Posted by: rlukei | July 27, 2009

No avian pox

20090727_16-12-41.jpg20090727_16-12-35.jpg20090727_16-12-041.jpgLast week the question was asked as to whether this year’s young eagles showed any signs of avian pox. An excellent question considering that is what sent the 2008 eagle chick to the Wildlife Center of Virginia. When the youngest female (HE) jumped out of the nest on June 2, I kept her overnight and gave her a good look over. Avian pox usually grows on soft tissue on the feet, eye liner and beak. HE had no signs of avian pox. Today Azalea (HH) sat on the front branch of the nest tree and I got good close-ups with the web camera. She also shows no signs of avian pox. As for HK, he appears to have left the area so I will have to look through recent photos in my archive, but I do not recall seeing any signs of pox on him.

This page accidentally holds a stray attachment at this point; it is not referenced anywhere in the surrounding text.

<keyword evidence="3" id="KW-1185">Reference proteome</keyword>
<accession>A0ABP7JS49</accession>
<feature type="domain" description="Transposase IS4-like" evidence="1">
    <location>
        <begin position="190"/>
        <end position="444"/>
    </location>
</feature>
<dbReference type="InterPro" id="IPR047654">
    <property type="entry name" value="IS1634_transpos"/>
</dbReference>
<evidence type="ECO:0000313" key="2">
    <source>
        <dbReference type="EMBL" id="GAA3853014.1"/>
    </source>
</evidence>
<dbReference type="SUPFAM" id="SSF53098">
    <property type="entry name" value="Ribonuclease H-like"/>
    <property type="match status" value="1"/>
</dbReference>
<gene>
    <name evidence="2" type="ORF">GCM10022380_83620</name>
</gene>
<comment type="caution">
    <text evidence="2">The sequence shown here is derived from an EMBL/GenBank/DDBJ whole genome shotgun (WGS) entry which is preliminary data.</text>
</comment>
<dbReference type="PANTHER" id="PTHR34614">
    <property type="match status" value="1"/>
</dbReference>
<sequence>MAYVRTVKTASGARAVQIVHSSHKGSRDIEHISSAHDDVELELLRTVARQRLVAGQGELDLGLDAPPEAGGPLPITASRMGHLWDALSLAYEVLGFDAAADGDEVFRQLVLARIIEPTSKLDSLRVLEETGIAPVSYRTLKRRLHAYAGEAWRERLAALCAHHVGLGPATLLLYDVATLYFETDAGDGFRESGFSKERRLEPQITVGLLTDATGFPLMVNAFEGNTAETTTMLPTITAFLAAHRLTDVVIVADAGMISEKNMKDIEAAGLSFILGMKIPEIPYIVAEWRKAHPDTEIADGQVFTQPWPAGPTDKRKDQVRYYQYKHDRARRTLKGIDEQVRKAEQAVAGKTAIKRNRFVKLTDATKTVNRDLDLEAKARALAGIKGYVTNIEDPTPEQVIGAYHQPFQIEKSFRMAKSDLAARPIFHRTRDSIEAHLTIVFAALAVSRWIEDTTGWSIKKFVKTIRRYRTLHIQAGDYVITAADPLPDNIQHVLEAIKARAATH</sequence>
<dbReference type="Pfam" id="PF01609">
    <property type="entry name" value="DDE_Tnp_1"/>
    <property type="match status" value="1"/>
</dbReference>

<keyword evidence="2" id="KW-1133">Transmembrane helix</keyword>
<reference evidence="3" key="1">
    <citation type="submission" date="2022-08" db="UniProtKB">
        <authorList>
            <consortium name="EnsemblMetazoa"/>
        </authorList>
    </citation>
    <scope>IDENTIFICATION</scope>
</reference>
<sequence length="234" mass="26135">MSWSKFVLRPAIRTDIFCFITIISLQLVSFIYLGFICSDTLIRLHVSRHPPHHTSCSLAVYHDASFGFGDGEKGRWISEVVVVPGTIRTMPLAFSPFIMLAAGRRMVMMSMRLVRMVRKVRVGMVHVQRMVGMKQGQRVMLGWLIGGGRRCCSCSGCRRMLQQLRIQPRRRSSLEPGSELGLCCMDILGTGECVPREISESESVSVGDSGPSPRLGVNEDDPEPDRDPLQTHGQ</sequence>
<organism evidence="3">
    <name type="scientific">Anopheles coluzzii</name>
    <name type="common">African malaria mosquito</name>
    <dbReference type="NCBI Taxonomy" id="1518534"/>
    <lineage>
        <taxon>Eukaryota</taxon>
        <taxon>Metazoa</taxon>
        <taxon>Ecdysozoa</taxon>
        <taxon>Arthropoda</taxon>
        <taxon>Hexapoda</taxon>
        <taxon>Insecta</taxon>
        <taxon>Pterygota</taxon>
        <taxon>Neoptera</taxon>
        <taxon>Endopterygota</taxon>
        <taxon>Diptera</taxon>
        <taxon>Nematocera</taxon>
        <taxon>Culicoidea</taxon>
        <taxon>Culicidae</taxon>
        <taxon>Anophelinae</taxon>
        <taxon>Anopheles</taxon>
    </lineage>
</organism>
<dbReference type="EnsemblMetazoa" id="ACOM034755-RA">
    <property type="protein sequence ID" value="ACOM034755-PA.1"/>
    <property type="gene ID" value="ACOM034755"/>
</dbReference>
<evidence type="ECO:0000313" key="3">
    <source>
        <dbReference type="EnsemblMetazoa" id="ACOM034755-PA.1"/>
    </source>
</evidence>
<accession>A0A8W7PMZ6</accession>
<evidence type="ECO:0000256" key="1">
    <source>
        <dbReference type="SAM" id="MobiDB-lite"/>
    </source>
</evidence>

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Mr. Lukei: Might the transmitter be causing Azalea’s (HH) apparent lack of independence? Is she more dependent because she is less flexible and can’t maneuver as well? Many thanks to you and your team. Susan


Azalea (HH) was the last to fledge and may just be taking longer to adapt to her freedom. CCB biologists have fitted transmitters on over 60 eagles and there is no indication that the transmitter interferes with either their development or ability to maneuver.